Foetal and neonatal death, congenital malformations and neurological problems occur with moderate to severe maternal exposure to CO. Studies also conclude that at lower levels of exposure, adverse outcomes for the baby cannot be excluded. Washout of CO from foetal blood takes longer than in adults, this and the lower partial pressure of oxygen in foetal blood and the relative hypoxia, increases the effects of foetal exposure.

Studies have reported associations with preterm delivery, low birthweight, congenital malformations, sudden infant death and neurodevelopmental problems. These symptoms can be attributed to pregnancy itself eg nausea, vomiting, fatigue and headache.

Midwives are identifying pregnant women with unexplained raised levels when conducting routine CO breath tests. Discussions with midwives has revealed that environmental exposure from faulty appliances has, in some cases, been the cause of the raised levels identified in women.

In other cases, women who have been referred to stop smoking clinics, have, when quit, continued to provide higher than expected CO breath readings and have been similarly identified as having faulty fuel burning appliances.

Data from three NHS Trusts have shown around 7% of non-smoking pregnant women blowing readings above the threshold that triggers healthcare action from the midwife (unpublished). Understanding the range of expired CO levels being recorded in pregnant women at their booking appointment, confirming the source of exposure, and understanding the implications of the readings, is important for developing interventions and action to turn a pregnancy with a potentially adverse outcome into a healthy pregnancy outcome for the baby and its mother.

This study aims to bring together information on expired CO levels in women recruited into the study, with information collected on exposure in their home. Recruitment into the study will trigger a Home Safety Visit with an additional aspect on CO, conducted by the local Fire and Rescue Service, and a two-week period of CO monitoring in the woman’s home.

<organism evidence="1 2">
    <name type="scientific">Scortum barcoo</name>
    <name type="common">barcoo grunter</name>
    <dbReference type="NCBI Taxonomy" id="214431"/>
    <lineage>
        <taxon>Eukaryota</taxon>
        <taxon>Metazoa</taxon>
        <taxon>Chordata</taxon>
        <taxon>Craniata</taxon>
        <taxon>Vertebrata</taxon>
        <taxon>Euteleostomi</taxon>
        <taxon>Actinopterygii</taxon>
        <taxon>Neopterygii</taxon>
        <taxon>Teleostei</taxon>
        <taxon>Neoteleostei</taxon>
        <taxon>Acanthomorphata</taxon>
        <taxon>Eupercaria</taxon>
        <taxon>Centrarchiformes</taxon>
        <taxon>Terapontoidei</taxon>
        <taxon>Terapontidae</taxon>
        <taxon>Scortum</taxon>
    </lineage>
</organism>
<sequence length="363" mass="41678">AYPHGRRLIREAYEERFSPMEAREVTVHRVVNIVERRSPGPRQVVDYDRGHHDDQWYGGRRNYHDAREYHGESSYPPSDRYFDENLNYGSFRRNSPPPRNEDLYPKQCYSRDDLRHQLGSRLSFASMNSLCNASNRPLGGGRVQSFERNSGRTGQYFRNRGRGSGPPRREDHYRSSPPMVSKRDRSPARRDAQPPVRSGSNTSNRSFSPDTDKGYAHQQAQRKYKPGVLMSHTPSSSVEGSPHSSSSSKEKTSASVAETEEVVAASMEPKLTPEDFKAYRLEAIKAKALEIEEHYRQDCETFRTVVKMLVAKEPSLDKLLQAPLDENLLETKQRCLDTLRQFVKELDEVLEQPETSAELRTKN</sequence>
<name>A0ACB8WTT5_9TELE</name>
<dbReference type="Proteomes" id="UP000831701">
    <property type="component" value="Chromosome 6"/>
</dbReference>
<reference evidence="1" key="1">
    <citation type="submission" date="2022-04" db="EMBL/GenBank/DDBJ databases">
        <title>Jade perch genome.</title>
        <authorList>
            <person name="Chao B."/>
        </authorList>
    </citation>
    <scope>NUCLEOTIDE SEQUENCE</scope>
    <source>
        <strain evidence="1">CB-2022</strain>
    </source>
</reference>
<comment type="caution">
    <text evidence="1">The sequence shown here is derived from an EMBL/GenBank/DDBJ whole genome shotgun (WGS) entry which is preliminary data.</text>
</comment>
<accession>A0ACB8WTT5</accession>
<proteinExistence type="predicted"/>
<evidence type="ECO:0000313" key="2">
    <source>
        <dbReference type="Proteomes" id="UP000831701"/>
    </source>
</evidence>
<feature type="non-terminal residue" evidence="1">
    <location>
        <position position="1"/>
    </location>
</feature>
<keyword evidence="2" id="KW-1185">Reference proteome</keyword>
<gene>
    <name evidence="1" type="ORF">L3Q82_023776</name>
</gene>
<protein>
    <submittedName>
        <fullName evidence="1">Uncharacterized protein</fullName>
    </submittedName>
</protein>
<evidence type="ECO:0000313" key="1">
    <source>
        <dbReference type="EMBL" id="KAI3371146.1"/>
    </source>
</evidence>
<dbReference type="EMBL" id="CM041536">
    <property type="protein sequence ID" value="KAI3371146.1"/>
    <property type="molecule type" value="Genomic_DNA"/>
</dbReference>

The study will also provide an understanding of pregnant women’s knowledge, attitudes, beliefs and concerns regarding exposure to carbon monoxide. It will go on to develop potential approaches and interventions to help better protect pregnant women and their unborn child.

There are approximately 650,000 live births in England each year with about 4,700 perinatal deaths (3,200 stillbirths and 1,400 neonatal deaths) in the same year. Of this figure, over 1,500 will be classified as unexplained deathsii. It is unknown if any of these deaths were the result of CO poisoning of the pregnant woman.

The women and families we expect could benefit most from work in this area are from lower socio-economic and disadvantaged groups. They are more likely to be living in lower quality, private rented accommodation, less aware of the dangers of CO poisoning, less likely to consider CO poisoning a priority, less empowered to improve their living conditions and less able to take action if a problem is identified.

To date, no study to assess environmental exposure of pregnant women to CO has been undertaken in the UK. This study will be co-funded with the UK’s Gas Distribution Networks.

In progress


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